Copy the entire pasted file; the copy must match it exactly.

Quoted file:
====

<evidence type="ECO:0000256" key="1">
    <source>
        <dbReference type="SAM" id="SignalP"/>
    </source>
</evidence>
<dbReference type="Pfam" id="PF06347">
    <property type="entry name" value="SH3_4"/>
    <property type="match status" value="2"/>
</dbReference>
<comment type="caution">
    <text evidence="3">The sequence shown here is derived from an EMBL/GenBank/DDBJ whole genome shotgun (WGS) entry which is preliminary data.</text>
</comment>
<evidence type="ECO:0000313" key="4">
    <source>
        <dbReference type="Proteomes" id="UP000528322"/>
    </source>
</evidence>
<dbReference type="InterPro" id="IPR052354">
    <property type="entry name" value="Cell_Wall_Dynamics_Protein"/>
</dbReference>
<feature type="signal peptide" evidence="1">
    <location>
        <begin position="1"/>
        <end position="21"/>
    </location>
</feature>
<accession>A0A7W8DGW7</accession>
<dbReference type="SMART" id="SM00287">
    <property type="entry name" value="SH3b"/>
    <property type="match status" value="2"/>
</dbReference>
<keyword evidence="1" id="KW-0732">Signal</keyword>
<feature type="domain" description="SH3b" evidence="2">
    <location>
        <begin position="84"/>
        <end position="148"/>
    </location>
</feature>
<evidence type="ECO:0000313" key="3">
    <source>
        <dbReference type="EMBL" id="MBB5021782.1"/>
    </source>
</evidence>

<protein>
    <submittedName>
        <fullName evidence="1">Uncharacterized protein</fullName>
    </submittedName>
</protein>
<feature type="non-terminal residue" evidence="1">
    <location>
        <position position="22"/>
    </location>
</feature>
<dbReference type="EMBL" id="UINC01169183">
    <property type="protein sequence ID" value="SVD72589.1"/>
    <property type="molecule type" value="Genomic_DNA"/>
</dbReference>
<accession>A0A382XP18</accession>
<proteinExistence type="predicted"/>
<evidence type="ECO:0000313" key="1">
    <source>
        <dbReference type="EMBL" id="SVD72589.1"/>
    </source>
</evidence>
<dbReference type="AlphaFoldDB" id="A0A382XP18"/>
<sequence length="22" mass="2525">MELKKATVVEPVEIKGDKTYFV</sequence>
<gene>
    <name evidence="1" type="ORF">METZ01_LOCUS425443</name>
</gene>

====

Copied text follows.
<evidence type="ECO:0000256" key="1">
    <source>
        <dbReference type="SAM" id="SignalP"/>
    </source>
</evidence>
<dbReference type="Pfam" id="PF06347">
    <property type="entry name" value="SH3_4"/>
    <property type="match status" value="2"/>
</dbReference>
<comment type="caution">
    <text evidence="3">The sequence shown here is derived from an EMBL/GenBank/DDBJ whole genome shotgun (WGS) entry which is preliminary data.</text>
</comment>
<evidence type="ECO:0000313" key="4">
    <source>
        <dbReference type="Proteomes" id="UP000528322"/>
    </source>
</evidence>
<dbReference type="InterPro" id="IPR052354">
    <property type="entry name" value="Cell_Wall_Dynamics_Protein"/>
</dbReference>
<feature type="signal peptide" evidence="1">
    <location>
        <begin position="1"/>
        <end position="21"/>
    </location>
</feature>
<accession>A0A7W8DGW7</accession>
<dbReference type="SMART" id="SM00287">
    <property type="entry name" value="SH3b"/>
    <property type="match status" value="2"/>
</dbReference>
<keyword evidence="1" id="KW-0732">Signal</keyword>
<feature type="domain" description="SH3b" evidence="2">
    <location>
        <begin position="84"/>
        <end position="148"/>
    </location>
</feature>
<evidence type="ECO:0000313" key="3">
    <source>
        <dbReference type="EMBL" id="MBB5021782.1"/>
    </source>
</evidence>

<protein>
    <submittedName>
        <fullName evidence="1">Uncharacterized protein</fullName>
    </submittedName>
</protein>
<feature type="non-terminal residue" evidence="1">
    <location>
        <position position="22"/>
    </location>
</feature>
<dbReference type="EMBL" id="UINC01169183">
    <property type="protein sequence ID" value="SVD72589.1"/>
    <property type="molecule type" value="Genomic_DNA"/>
</dbReference>
<accession>A0A382XP18</accession>
<proteinExistence type="predicted"/>
<evidence type="ECO:0000313" key="1">
    <source>
        <dbReference type="EMBL" id="SVD72589.1"/>
    </source>
</evidence>
<dbReference type="AlphaFoldDB" id="A0A382XP18"/>
<sequence length="22" mass="2525">MELKKATVVEPVEIKGDKTYFV</sequence>
<gene>
    <name evidence="1" type="ORF">METZ01_LOCUS425443</name>
</gene>